by Steven Ertelt
June 2, 2005
Indianapolis, IN (LifeNews.com) — An Indiana judge on Wednesday turned back a second Planned Parenthood request from the abortion business to stall turning over records to the state attorney general who is looking into dozens of cases of potential statutory rape.
Marion Superior Court Judge Kenneth Johnson rejected the stay request, which would have halted Attorney General Steve Carter’s bid to obtain the records of 84 girls under the age of 14 who visited Planned Parenthoods throughout the state.
On Tuesday, Judge Johnson said the abortion business must comply and turn over the records to Carter’s Medicaid Fraud Control Unit to help his office look into the possible rapes.
State law also requires anyone suspecting statutory rape to report it to authorities, and Carter wants to investigate why Planned Parenthood did not do that.
Carter spokeswoman Staci Schneider said one of the purposes of the investigation was to pursue neglect charges against Planned Parenthood for not reporting the possible rapes.
The abortion business maintains turning over the records is a violation of doctor-patient confidentiality and has appealed the judge’s decision to the Indiana Court of Appeals.
”We absolutely intend to uphold the privacy of our doctor-patient relationships,” Betty Cockrum, Indiana Planned Parenthood’s chief executive officer, told the Associated Press.
Johnson’s 22-page ruling rejected those arguments.
”The great public interest in the reporting, investigation and prosecution of child abuse trumps even the patient’s interest in privileged communication with her physicians because, in the end, both the patient and the state are benefited by the disclosure,” Johnson wrote.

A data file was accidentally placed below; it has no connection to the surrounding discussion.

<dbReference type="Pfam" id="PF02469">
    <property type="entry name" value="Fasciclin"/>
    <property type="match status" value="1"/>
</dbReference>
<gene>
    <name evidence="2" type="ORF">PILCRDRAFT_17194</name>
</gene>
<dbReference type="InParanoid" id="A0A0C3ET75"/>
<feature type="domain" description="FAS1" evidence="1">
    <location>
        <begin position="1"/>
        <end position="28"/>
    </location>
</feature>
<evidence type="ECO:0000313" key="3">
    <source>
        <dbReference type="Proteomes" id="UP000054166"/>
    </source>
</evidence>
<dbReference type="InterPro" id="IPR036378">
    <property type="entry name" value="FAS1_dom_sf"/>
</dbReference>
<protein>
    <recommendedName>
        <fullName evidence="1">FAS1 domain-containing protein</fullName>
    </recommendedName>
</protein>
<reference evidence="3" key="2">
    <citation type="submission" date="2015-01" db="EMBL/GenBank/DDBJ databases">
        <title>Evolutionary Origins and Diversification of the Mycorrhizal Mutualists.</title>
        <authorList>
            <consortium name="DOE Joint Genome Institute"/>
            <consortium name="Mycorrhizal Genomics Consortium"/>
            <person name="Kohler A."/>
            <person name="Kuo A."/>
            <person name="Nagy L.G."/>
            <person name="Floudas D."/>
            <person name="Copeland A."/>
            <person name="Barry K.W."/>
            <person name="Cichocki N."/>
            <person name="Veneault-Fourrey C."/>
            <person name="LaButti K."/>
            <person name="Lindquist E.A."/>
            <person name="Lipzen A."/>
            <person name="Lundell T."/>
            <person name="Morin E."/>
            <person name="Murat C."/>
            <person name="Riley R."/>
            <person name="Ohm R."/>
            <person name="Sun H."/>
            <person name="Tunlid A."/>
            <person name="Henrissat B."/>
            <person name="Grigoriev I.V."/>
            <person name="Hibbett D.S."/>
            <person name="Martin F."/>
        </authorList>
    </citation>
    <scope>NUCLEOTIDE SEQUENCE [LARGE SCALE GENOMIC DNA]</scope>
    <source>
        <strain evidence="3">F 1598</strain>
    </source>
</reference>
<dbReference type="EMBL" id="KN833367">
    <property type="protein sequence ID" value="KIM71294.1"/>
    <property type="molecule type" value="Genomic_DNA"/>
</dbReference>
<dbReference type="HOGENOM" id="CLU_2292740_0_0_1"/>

Ken Falk of the Indiana Civil Liberties Union, is representing Indiana Planned Parenthood. He claims none of the 84 girls in question had abortions.
Falk said releasing the records for the abuse investigation would make children unwilling to seek services at Planned Parenthood.
Since Carter started looking into the potential problems, Planned Parenthood has instructed former clients not to turn over their own copies of medical records related to their visits to the abortion business.
Though the lawsuit may prevent the release of Planned Parenthood’s records, Carter’s office has already obtain records of eight abortions on underage girls at other state abortion facilities.
Kansas Attorney General Phill Kline is watching the state as he is involved in a similar dispute with abortion businesses there that are refusing to comply with his sexual abuse investigation.
Kline told AP that the issues in Kansas and Indiana are similar.
"It is very common for prosecutors to seek medical records and to be concerned about predators preying on children," Kline said. "What is unusual is for doctors not to cooperate with child rape investigations."